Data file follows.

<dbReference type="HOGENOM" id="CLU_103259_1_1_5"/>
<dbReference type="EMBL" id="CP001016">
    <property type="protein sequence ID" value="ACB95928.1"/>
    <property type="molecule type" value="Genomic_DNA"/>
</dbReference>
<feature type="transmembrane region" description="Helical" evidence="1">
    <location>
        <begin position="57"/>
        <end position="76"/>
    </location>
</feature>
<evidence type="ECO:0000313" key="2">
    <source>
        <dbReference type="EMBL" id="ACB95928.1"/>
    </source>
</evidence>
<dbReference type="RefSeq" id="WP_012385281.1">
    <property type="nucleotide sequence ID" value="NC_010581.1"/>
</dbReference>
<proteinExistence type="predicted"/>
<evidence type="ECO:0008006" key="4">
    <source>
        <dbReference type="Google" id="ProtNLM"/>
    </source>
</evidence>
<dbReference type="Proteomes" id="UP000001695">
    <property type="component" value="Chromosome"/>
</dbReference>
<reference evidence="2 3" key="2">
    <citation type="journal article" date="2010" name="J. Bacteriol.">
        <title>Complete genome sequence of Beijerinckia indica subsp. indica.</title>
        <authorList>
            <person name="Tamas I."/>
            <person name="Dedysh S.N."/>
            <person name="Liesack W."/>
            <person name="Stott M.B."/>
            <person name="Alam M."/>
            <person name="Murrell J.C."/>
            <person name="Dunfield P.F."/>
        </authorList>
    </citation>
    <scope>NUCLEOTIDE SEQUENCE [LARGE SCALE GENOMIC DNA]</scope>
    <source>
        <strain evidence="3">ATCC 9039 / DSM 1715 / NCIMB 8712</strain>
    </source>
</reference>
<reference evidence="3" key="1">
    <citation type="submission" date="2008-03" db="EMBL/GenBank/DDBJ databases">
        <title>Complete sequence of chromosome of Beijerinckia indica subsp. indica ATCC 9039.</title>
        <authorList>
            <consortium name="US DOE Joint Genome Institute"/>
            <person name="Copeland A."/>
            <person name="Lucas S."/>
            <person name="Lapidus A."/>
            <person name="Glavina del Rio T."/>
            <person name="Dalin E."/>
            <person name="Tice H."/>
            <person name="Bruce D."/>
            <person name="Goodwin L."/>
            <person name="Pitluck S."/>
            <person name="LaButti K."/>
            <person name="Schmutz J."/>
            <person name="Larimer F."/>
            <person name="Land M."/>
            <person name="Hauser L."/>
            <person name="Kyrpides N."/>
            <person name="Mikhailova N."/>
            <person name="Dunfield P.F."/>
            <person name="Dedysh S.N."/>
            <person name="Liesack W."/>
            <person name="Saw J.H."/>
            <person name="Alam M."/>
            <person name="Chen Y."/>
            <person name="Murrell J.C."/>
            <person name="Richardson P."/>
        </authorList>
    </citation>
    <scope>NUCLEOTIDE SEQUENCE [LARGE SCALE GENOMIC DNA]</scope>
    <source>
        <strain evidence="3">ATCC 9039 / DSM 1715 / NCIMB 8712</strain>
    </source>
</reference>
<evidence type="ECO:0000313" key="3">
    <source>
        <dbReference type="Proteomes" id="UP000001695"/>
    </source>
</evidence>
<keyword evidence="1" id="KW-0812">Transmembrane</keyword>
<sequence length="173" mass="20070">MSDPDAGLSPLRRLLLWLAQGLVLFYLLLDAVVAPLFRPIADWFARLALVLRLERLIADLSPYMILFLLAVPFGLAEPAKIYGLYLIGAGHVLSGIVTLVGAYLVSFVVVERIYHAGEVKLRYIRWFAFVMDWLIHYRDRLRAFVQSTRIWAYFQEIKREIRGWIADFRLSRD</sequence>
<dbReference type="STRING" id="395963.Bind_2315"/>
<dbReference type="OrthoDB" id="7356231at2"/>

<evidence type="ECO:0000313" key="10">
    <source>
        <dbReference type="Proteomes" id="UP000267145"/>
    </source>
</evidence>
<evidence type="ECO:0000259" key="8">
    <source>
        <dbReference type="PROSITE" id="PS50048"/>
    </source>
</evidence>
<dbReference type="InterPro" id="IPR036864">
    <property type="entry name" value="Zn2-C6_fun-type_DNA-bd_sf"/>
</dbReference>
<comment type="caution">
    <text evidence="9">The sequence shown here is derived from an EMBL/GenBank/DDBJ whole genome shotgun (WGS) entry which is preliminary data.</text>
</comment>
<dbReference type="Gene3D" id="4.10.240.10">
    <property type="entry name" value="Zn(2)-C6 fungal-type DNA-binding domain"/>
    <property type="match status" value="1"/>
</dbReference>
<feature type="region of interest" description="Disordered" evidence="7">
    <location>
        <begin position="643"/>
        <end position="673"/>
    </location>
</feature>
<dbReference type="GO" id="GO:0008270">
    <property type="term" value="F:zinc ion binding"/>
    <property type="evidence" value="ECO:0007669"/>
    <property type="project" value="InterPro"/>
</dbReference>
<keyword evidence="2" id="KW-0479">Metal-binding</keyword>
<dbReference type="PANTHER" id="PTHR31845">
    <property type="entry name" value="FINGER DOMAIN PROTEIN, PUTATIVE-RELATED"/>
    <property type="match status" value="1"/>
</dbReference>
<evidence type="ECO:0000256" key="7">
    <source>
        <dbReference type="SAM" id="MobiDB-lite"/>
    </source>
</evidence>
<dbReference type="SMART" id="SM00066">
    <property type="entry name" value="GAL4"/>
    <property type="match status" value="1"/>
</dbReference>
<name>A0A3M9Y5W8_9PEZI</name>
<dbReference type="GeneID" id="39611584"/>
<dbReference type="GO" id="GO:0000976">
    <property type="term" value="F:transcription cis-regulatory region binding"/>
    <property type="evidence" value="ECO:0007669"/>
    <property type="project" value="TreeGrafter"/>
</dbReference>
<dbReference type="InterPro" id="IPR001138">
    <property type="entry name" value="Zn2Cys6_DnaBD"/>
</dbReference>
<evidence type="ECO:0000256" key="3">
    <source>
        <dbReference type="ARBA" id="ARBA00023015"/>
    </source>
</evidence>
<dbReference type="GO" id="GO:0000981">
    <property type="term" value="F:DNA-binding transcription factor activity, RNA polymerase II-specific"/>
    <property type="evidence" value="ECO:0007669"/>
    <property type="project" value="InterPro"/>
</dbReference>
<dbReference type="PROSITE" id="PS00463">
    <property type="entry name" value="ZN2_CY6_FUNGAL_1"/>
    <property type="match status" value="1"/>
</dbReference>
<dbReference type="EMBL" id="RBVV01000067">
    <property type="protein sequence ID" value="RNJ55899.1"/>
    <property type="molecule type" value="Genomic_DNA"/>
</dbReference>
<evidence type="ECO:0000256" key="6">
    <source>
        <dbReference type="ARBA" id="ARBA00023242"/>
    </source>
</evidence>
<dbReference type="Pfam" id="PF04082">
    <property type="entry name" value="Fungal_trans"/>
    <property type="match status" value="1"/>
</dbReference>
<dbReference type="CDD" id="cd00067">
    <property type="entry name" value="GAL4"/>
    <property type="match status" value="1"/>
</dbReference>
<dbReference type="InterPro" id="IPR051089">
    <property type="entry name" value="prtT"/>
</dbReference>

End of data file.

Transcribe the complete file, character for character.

<dbReference type="HOGENOM" id="CLU_103259_1_1_5"/>
<dbReference type="EMBL" id="CP001016">
    <property type="protein sequence ID" value="ACB95928.1"/>
    <property type="molecule type" value="Genomic_DNA"/>
</dbReference>
<feature type="transmembrane region" description="Helical" evidence="1">
    <location>
        <begin position="57"/>
        <end position="76"/>
    </location>
</feature>
<evidence type="ECO:0000313" key="2">
    <source>
        <dbReference type="EMBL" id="ACB95928.1"/>
    </source>
</evidence>
<dbReference type="RefSeq" id="WP_012385281.1">
    <property type="nucleotide sequence ID" value="NC_010581.1"/>
</dbReference>
<proteinExistence type="predicted"/>
<evidence type="ECO:0008006" key="4">
    <source>
        <dbReference type="Google" id="ProtNLM"/>
    </source>
</evidence>
<dbReference type="Proteomes" id="UP000001695">
    <property type="component" value="Chromosome"/>
</dbReference>
<reference evidence="2 3" key="2">
    <citation type="journal article" date="2010" name="J. Bacteriol.">
        <title>Complete genome sequence of Beijerinckia indica subsp. indica.</title>
        <authorList>
            <person name="Tamas I."/>
            <person name="Dedysh S.N."/>
            <person name="Liesack W."/>
            <person name="Stott M.B."/>
            <person name="Alam M."/>
            <person name="Murrell J.C."/>
            <person name="Dunfield P.F."/>
        </authorList>
    </citation>
    <scope>NUCLEOTIDE SEQUENCE [LARGE SCALE GENOMIC DNA]</scope>
    <source>
        <strain evidence="3">ATCC 9039 / DSM 1715 / NCIMB 8712</strain>
    </source>
</reference>
<reference evidence="3" key="1">
    <citation type="submission" date="2008-03" db="EMBL/GenBank/DDBJ databases">
        <title>Complete sequence of chromosome of Beijerinckia indica subsp. indica ATCC 9039.</title>
        <authorList>
            <consortium name="US DOE Joint Genome Institute"/>
            <person name="Copeland A."/>
            <person name="Lucas S."/>
            <person name="Lapidus A."/>
            <person name="Glavina del Rio T."/>
            <person name="Dalin E."/>
            <person name="Tice H."/>
            <person name="Bruce D."/>
            <person name="Goodwin L."/>
            <person name="Pitluck S."/>
            <person name="LaButti K."/>
            <person name="Schmutz J."/>
            <person name="Larimer F."/>
            <person name="Land M."/>
            <person name="Hauser L."/>
            <person name="Kyrpides N."/>
            <person name="Mikhailova N."/>
            <person name="Dunfield P.F."/>
            <person name="Dedysh S.N."/>
            <person name="Liesack W."/>
            <person name="Saw J.H."/>
            <person name="Alam M."/>
            <person name="Chen Y."/>
            <person name="Murrell J.C."/>
            <person name="Richardson P."/>
        </authorList>
    </citation>
    <scope>NUCLEOTIDE SEQUENCE [LARGE SCALE GENOMIC DNA]</scope>
    <source>
        <strain evidence="3">ATCC 9039 / DSM 1715 / NCIMB 8712</strain>
    </source>
</reference>
<evidence type="ECO:0000313" key="3">
    <source>
        <dbReference type="Proteomes" id="UP000001695"/>
    </source>
</evidence>
<keyword evidence="1" id="KW-0812">Transmembrane</keyword>
<sequence length="173" mass="20070">MSDPDAGLSPLRRLLLWLAQGLVLFYLLLDAVVAPLFRPIADWFARLALVLRLERLIADLSPYMILFLLAVPFGLAEPAKIYGLYLIGAGHVLSGIVTLVGAYLVSFVVVERIYHAGEVKLRYIRWFAFVMDWLIHYRDRLRAFVQSTRIWAYFQEIKREIRGWIADFRLSRD</sequence>
<dbReference type="STRING" id="395963.Bind_2315"/>
<dbReference type="OrthoDB" id="7356231at2"/>

<evidence type="ECO:0000313" key="10">
    <source>
        <dbReference type="Proteomes" id="UP000267145"/>
    </source>
</evidence>
<evidence type="ECO:0000259" key="8">
    <source>
        <dbReference type="PROSITE" id="PS50048"/>
    </source>
</evidence>
<dbReference type="InterPro" id="IPR036864">
    <property type="entry name" value="Zn2-C6_fun-type_DNA-bd_sf"/>
</dbReference>
<comment type="caution">
    <text evidence="9">The sequence shown here is derived from an EMBL/GenBank/DDBJ whole genome shotgun (WGS) entry which is preliminary data.</text>
</comment>
<dbReference type="Gene3D" id="4.10.240.10">
    <property type="entry name" value="Zn(2)-C6 fungal-type DNA-binding domain"/>
    <property type="match status" value="1"/>
</dbReference>
<feature type="region of interest" description="Disordered" evidence="7">
    <location>
        <begin position="643"/>
        <end position="673"/>
    </location>
</feature>
<dbReference type="GO" id="GO:0008270">
    <property type="term" value="F:zinc ion binding"/>
    <property type="evidence" value="ECO:0007669"/>
    <property type="project" value="InterPro"/>
</dbReference>
<keyword evidence="2" id="KW-0479">Metal-binding</keyword>
<dbReference type="PANTHER" id="PTHR31845">
    <property type="entry name" value="FINGER DOMAIN PROTEIN, PUTATIVE-RELATED"/>
    <property type="match status" value="1"/>
</dbReference>
<evidence type="ECO:0000256" key="7">
    <source>
        <dbReference type="SAM" id="MobiDB-lite"/>
    </source>
</evidence>
<dbReference type="SMART" id="SM00066">
    <property type="entry name" value="GAL4"/>
    <property type="match status" value="1"/>
</dbReference>
<name>A0A3M9Y5W8_9PEZI</name>
<dbReference type="GeneID" id="39611584"/>
<dbReference type="GO" id="GO:0000976">
    <property type="term" value="F:transcription cis-regulatory region binding"/>
    <property type="evidence" value="ECO:0007669"/>
    <property type="project" value="TreeGrafter"/>
</dbReference>
<dbReference type="InterPro" id="IPR001138">
    <property type="entry name" value="Zn2Cys6_DnaBD"/>
</dbReference>
<evidence type="ECO:0000256" key="3">
    <source>
        <dbReference type="ARBA" id="ARBA00023015"/>
    </source>
</evidence>
<dbReference type="GO" id="GO:0000981">
    <property type="term" value="F:DNA-binding transcription factor activity, RNA polymerase II-specific"/>
    <property type="evidence" value="ECO:0007669"/>
    <property type="project" value="InterPro"/>
</dbReference>
<dbReference type="PROSITE" id="PS00463">
    <property type="entry name" value="ZN2_CY6_FUNGAL_1"/>
    <property type="match status" value="1"/>
</dbReference>
<dbReference type="EMBL" id="RBVV01000067">
    <property type="protein sequence ID" value="RNJ55899.1"/>
    <property type="molecule type" value="Genomic_DNA"/>
</dbReference>
<evidence type="ECO:0000256" key="6">
    <source>
        <dbReference type="ARBA" id="ARBA00023242"/>
    </source>
</evidence>
<dbReference type="Pfam" id="PF04082">
    <property type="entry name" value="Fungal_trans"/>
    <property type="match status" value="1"/>
</dbReference>
<dbReference type="CDD" id="cd00067">
    <property type="entry name" value="GAL4"/>
    <property type="match status" value="1"/>
</dbReference>
<dbReference type="InterPro" id="IPR051089">
    <property type="entry name" value="prtT"/>
</dbReference>